Saturday, July 6, 2013

Elementary Education in India: Need For Enrichment

Imperatives in Primary & Elementary education in India: Timeless principles 

As a self-righteous and patriotic Indian, I used to take enormous pride in our country's tremendous ability to live harmoniously and happily. However, has this moment of pride lived through over six decades of independence. The answer is no !

Post 1991, per capita income levels have risen, multitude of brands from Gucci, Armani to BMW, IBM, Apple are ubiquitous in Metros, Mini-metros and smaller cities. 
Smaller towns are also seeing  development with modern retail proliferation, better roads etc. However, I am troubled to see that the Indian civic society is gradually losing all the traditional values and sheen, which one used to see even in large cities such as Mumbai, Bangalore, Chennai and others.

Whether it is any consideration and respect for  ladies or senior citizens while commuting or to allow a pedestrian to cross the road on zebra crossing and not scare him or her by forcing your car through; these virtues are simply missing today. Hygiene & sanitation / avoiding littering in public places have become pure theories in life.
Some of you may attribute this to the fast and difficult life that citizens lead or some of you may be exception to these examples !

But I would ask you to pause and think for a while, because the majority are not ideal citizens ! Have we thought for a moment what kind of horrendous lifestyle our kids will have to endure after a decade or two?

My hypothesis is that if every school in India were to imbibe certain values and teachings in children, then our country will be more progressive on both economic and social front in couple of decades. This is no rocket science; any child tends to imbibe and emulate the learning he or she gathers earlier in life. 

If the child is taught or keeps on seeing disrespectful behavior  disregard for hygiene and sanitation, unethical exchanges then it will be difficult to unlearn those habits !

Japanese children are well known for being well-behaved and polite. Japanese schools play a significant role in encouraging good manners and an attitude of respect for others. 
A sense of obligation to help others is encouraged by getting the pupils to work in groups with particular responsibilities, including serving each other lunch, and cleaning the school buildings. Schools in Japan are putting increased emphasis on Moral Education lessons, and there's great pressure on teachers to cultivate a sense of morality and citizenship.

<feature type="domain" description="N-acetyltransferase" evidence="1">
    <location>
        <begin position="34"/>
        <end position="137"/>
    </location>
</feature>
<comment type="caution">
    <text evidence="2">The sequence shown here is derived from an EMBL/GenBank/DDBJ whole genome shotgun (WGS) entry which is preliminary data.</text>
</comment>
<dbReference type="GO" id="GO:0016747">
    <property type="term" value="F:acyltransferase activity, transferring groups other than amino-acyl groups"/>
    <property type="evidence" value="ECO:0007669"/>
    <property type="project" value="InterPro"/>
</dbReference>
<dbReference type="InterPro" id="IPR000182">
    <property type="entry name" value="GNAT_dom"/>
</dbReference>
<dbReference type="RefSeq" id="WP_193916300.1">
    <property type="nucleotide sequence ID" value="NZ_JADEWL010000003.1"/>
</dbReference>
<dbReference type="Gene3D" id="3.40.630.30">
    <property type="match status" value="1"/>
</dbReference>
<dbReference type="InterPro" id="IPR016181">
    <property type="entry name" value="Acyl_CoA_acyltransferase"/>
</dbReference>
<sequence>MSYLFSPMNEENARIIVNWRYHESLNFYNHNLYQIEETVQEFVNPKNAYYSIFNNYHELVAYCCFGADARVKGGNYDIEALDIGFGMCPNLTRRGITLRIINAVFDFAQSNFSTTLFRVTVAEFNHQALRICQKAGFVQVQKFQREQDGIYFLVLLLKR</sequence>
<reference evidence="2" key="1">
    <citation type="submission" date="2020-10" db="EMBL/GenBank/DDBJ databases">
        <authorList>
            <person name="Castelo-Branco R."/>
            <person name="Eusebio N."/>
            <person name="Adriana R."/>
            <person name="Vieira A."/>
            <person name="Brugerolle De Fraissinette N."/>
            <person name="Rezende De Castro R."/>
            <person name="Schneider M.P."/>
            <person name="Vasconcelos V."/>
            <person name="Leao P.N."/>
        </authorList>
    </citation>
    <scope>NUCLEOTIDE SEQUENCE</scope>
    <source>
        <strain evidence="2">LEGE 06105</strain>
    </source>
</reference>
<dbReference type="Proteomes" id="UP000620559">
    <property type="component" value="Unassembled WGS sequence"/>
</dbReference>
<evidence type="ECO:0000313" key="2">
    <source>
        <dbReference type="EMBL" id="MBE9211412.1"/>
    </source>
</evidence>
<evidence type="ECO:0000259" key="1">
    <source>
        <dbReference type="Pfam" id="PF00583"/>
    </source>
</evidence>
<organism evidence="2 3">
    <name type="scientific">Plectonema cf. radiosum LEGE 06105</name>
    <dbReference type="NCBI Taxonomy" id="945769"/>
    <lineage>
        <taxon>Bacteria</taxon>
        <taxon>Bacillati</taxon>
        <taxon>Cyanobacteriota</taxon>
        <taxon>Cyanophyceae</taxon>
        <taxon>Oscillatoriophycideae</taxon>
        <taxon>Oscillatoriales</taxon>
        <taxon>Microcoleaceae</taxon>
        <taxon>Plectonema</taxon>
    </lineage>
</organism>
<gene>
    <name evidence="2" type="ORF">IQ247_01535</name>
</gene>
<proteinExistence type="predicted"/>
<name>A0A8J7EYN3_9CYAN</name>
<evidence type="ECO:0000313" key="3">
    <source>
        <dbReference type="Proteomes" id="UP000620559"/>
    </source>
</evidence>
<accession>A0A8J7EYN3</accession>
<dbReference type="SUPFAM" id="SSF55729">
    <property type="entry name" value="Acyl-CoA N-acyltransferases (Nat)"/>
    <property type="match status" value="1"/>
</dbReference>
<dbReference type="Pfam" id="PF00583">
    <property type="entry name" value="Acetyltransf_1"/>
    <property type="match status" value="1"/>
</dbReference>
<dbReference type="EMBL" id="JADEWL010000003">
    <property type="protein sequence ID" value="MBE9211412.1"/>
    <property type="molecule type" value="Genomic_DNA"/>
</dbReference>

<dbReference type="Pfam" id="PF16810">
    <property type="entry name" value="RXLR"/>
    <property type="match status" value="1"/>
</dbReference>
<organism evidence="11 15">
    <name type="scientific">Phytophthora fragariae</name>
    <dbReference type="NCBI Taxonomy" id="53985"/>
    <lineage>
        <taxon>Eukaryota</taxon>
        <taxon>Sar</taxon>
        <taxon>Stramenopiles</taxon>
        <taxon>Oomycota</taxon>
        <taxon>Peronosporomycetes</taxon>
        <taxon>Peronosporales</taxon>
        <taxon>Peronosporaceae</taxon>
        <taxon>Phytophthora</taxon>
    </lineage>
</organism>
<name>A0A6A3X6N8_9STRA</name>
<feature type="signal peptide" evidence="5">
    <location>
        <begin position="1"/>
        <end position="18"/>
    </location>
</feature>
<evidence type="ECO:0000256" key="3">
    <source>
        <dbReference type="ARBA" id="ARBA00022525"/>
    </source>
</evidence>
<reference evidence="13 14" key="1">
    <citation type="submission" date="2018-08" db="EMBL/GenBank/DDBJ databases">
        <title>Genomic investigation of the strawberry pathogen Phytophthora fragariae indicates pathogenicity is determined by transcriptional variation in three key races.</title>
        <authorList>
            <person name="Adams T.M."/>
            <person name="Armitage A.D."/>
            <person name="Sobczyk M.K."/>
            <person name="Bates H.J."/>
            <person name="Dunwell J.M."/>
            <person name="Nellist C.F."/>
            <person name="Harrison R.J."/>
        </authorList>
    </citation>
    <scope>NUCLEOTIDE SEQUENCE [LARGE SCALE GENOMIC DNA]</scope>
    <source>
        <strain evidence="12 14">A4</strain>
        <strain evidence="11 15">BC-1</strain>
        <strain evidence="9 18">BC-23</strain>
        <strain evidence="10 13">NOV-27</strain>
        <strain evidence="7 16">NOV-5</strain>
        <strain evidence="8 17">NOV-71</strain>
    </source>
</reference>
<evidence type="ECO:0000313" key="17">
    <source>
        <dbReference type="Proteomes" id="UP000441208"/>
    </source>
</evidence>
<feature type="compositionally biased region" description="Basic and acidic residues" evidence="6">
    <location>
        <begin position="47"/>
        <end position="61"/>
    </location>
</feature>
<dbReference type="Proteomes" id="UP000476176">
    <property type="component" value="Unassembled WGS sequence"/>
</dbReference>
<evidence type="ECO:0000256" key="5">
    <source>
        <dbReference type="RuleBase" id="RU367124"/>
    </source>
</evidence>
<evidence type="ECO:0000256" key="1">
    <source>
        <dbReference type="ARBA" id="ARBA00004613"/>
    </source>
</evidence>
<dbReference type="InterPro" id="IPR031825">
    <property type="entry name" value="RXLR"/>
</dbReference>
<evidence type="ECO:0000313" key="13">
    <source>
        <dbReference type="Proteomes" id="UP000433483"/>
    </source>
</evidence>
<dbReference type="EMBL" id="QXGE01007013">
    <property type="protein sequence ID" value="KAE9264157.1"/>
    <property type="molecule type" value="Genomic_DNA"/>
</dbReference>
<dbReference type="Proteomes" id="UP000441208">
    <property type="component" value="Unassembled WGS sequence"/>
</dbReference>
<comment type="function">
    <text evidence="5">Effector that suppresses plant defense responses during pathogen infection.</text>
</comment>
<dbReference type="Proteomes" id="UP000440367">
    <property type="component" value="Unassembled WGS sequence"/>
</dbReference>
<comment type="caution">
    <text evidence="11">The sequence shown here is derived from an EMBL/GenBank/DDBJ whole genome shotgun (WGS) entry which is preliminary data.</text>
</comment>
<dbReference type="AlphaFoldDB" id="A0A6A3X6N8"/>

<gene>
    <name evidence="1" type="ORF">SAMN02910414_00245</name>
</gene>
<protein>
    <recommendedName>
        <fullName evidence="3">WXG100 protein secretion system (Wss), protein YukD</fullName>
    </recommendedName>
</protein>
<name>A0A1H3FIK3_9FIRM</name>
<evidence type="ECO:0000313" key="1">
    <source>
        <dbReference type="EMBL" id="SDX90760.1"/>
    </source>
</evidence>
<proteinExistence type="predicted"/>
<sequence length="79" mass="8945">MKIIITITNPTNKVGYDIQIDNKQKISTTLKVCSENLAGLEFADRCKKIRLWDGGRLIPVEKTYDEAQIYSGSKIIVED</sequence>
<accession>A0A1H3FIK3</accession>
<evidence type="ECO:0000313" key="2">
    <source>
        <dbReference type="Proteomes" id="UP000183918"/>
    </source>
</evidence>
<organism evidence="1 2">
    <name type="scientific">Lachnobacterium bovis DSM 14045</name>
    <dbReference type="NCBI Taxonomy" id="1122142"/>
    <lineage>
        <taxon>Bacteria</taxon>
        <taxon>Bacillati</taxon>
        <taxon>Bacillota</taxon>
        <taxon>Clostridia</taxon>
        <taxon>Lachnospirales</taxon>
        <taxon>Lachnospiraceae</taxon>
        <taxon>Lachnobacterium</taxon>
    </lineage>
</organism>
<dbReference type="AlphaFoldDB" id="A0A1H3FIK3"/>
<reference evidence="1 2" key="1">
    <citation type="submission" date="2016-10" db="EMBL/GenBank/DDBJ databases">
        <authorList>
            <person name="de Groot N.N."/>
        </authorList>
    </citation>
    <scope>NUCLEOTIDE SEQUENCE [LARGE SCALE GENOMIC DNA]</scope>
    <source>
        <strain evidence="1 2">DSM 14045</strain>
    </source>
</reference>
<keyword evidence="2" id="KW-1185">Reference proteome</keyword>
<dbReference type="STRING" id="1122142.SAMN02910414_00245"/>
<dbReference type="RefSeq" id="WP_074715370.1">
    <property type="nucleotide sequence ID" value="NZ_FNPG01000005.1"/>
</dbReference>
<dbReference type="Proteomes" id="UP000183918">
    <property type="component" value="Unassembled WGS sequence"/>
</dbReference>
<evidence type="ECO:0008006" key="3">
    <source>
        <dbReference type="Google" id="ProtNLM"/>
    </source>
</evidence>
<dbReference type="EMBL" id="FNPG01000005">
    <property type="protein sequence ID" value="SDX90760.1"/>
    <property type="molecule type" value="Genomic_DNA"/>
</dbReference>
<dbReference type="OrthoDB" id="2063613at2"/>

In the US, since the last two decades, parents and teachers in pioneering schools such as A.B.Combs in North Carolina have initiated 'leadership' as the theme for the children.
No one is advocating removing core subjects such as math, science, reading writing and , history, geography, arts and language etc. But the objective has been to promote not only relevant topics for 21st century such as Global awareness, Civic awareness etc but also teaching leadership, ethics, accountability, team work, adaptability, social responsibility, people skills and initiative

Over the last decade, the leadership program has been introduced in several elementary schools in the US. Parents and teachers have found that the academic performance has not deteriorated but improved and the children have changed for the better, with a significant sense of responsibility and ethics and giving respect to others. All these benefits have been attributed to this program !!

Several so called international curriculum schools in India claim to provide the techniques and skills required for excelling in 21st century. My question is are they teaching Leadership, Traffic discipline, Sense of public duty, Ethical behavior, Hygiene & sanitation, Initiative. I hope so ! 

The larger problem is the thousands of public, private and municipal schools in the country.  Are they emulating best practices on the non-academic curriculum. 
The timeless principles outlined above need to be a mandatory subject in every primary and secondary school in India.

I see a larger challenge in disseminating these principles to students. There is a need to 'teach the teacher' at the outset, so that the imperative nature of these principles in our life is well-appreciated !